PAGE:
Kerry Urges Pursuing Diplomacy on Iran’s Nuclear Program
U.S. Secretary of State John Kerry said that failing to pursue diplomacy on Iran’s disputed nuclear program would be irresponsible and urged Congress to become more involved in efforts to halt the spread of nuclear weapons.
Kerry addressed the Obama administration’s nonproliferation efforts as the U.S. and partners prepare to meet again on Iran’s nuclear program in Geneva and a U.S. research institute said North Korea has renewed construction at its main missile site.
“We will not succumb to fear tactics” against holding talks with Iran, Kerry said last night in remarks at the United States Institute of Peace, a congressionally funded, nonpartisan policy group in Washington. While Kerry didn’t elaborate, Israeli Prime Minister Benjamin Netanyahu has faulted the administration’s willingness to engage with Iran.
President Barack Obama made nuclear nonproliferation a priority for his administration early in his first term, signing an arms-reduction treaty with Russia. Negotiations with Iran now represent an opportunity to stem the spread of nuclear weapons in the Persian Gulf, where Iran’s enemies could start their own nuclear programs should talks fail.
“Iran is so crucial in the health of the whole nonproliferation regime and policy, it’s kind of the centerpiece,” said Robert Einhorn, a senior fellow at the Brookings Institution, a Washington policy group.
Iran’s Deputy Foreign Minister Abbas Araghchi said earlier yesterday that his country was “hopeful of a good result” in talks with International Atomic Energy Agency inspectors that continue today. Araghchi met for an hour yesterday with IAEA Director General Yukiya Amano. The IAEA’s nuclear inspectors are seeking wider access to people and places suspected of conducting undeclared nuclear activities.
Iran will be offering a “new approach” in higher level talks with the U.S., U.K., France, Germany, Russia and China that take place Nov. 7-8 in Geneva, Araghchi said. Iran insists its program is for civilian purposes, such as medical research, a claim that countries including the U.S. and Israel dispute.
The prospect for a negotiated solution to the standoff over Iran’s nuclear program has sharpened differences between Israel and the U.S. on what, if any, atomic activities Iran should be allowed to continue under tighter restrictions. Netanyahu last week said it would be a “tragic mistake” to ease pressure before Iran agrees to dismantle its nuclear program.
Abandoning the diplomatic process now under way with Iran “would be the height of irresponsibility,” Kerry said last night. Even so, he said, “no deal is better than a bad deal.”
The secretary also expressed concern that partisanship in Congress risked undermining non-proliferation efforts. He cited the arms-reduction accord reached with Russia, known as the New START Treaty, which passed the Senate in December 2010 over the objections of some Republican lawmakers who favored delaying its approval and reopening talks with the Russian government.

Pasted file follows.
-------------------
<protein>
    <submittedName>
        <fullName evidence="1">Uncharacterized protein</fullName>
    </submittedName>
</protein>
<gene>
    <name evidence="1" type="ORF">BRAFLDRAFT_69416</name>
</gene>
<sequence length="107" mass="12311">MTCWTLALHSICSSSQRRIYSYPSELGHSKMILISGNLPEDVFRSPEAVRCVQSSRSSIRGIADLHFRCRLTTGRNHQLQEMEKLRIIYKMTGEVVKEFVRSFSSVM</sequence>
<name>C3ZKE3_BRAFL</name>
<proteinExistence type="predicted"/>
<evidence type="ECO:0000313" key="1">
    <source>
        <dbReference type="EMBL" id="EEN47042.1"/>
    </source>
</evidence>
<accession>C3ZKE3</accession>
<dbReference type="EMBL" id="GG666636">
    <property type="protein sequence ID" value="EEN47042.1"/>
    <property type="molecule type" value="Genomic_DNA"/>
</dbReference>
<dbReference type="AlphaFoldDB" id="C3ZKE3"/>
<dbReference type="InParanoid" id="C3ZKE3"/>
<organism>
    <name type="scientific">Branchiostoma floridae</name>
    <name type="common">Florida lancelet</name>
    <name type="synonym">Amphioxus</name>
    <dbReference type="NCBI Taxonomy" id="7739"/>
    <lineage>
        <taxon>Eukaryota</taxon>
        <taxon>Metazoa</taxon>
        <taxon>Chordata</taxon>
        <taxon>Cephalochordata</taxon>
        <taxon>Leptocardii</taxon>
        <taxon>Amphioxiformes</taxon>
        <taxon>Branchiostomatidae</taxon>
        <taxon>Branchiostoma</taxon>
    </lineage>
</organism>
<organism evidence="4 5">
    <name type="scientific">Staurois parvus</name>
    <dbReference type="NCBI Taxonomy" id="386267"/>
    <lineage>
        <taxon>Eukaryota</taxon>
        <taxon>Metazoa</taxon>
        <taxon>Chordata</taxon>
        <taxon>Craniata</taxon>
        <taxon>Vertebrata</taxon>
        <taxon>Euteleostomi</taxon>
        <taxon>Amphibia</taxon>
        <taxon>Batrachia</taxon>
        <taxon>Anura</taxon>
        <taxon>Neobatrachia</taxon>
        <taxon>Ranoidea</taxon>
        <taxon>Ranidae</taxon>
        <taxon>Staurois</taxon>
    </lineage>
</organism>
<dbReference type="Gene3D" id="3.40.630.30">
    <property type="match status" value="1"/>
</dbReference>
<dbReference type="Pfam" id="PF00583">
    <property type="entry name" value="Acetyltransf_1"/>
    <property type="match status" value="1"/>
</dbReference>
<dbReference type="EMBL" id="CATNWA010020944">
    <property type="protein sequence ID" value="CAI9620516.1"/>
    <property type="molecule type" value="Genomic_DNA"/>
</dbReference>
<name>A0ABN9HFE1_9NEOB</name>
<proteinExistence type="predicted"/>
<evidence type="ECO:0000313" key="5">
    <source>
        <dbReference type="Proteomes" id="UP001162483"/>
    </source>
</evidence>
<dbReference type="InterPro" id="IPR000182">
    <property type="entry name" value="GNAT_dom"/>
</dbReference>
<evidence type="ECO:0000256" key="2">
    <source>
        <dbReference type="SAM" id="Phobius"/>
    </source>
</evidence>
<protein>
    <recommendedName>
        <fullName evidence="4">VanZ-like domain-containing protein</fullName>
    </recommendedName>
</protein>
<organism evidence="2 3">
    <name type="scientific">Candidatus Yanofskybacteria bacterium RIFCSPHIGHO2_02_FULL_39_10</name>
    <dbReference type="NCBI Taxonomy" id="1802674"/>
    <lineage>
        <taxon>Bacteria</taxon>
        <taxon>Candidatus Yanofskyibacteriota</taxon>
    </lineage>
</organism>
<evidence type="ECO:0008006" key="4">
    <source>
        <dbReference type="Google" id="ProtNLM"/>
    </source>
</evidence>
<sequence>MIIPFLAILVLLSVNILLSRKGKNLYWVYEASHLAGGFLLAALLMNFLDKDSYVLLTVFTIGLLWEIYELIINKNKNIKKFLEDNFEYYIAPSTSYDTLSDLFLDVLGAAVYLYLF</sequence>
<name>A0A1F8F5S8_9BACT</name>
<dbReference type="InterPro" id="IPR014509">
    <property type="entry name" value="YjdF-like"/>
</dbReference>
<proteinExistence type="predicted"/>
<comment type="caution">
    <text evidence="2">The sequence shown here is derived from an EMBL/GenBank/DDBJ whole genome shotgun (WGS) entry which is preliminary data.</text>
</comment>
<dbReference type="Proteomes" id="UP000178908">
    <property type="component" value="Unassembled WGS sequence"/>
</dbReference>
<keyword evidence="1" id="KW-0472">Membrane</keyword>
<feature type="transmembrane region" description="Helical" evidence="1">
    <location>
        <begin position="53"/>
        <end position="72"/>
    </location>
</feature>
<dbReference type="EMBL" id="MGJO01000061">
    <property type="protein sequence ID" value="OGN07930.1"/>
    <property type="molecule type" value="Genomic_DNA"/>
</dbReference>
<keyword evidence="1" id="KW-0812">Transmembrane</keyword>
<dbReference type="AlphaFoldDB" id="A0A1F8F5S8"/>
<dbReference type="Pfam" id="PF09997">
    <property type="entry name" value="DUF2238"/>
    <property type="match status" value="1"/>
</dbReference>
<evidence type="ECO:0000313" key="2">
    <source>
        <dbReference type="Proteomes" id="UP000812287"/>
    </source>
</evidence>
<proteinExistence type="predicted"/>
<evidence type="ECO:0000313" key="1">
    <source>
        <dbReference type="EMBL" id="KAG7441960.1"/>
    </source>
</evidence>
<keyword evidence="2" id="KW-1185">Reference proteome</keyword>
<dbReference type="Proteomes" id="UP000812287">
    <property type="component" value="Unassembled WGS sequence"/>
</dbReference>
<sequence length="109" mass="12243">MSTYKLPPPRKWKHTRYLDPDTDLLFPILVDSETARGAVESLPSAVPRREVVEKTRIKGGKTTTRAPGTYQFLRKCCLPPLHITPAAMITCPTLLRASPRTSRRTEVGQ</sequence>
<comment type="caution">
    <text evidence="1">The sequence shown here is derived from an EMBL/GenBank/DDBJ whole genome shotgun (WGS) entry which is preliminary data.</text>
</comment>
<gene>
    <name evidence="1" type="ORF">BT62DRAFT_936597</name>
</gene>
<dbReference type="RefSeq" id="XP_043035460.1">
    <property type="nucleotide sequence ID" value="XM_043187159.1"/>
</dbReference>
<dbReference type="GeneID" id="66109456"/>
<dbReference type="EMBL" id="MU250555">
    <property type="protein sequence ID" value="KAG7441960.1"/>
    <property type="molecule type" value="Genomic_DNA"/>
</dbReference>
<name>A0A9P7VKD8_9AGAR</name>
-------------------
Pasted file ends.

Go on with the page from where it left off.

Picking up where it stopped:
“As the nation that ushered in the nuclear age, we have an obligation to usher it out,” Kerry said. He warned budget-minded lawmakers that containing the spread of nuclear weapons “does not come cheap.”
Michael O’Hanlon, a senior fellow with the Center for 21st Century Security and Intelligence at Brookings, said the “progress on Iran is extraordinary, though it’s also bipartisan, dating back to the Bush years.” With talks continuing, O’Hanlon said it’s so far an “incomplete success.”
“There has been little to no headway with North Korea or Pakistan, unfortunately, but the road was very difficult with both, in different ways,” he said.
Efforts to restart international disarmament talks with North Korea remain stalled as President Kim Jong Un refuses U.S. and South Korean demands that the country first show signs of rolling back its weapons development.
North Korea is instead building a possible new launch pad for mobile missiles that could be complete by mid-2014, according to a report issued yesterday by the U.S.-Korea Institute at the Johns Hopkins School of Advanced International Studies.
The institute reported Oct. 24 that North Korea has also built two new tunnel entrances at its atomic test site in a sign the regime is preparing future underground blasts to bolster its nuclear arsenal.
Pyongyang stepped up its arms program this year, holding its third nuclear test in February followed by a threat in March of first strikes against the U.S. and South Korea. South Korea’s intelligence chief confirmed this month the North had restarted its main nuclear reactor.
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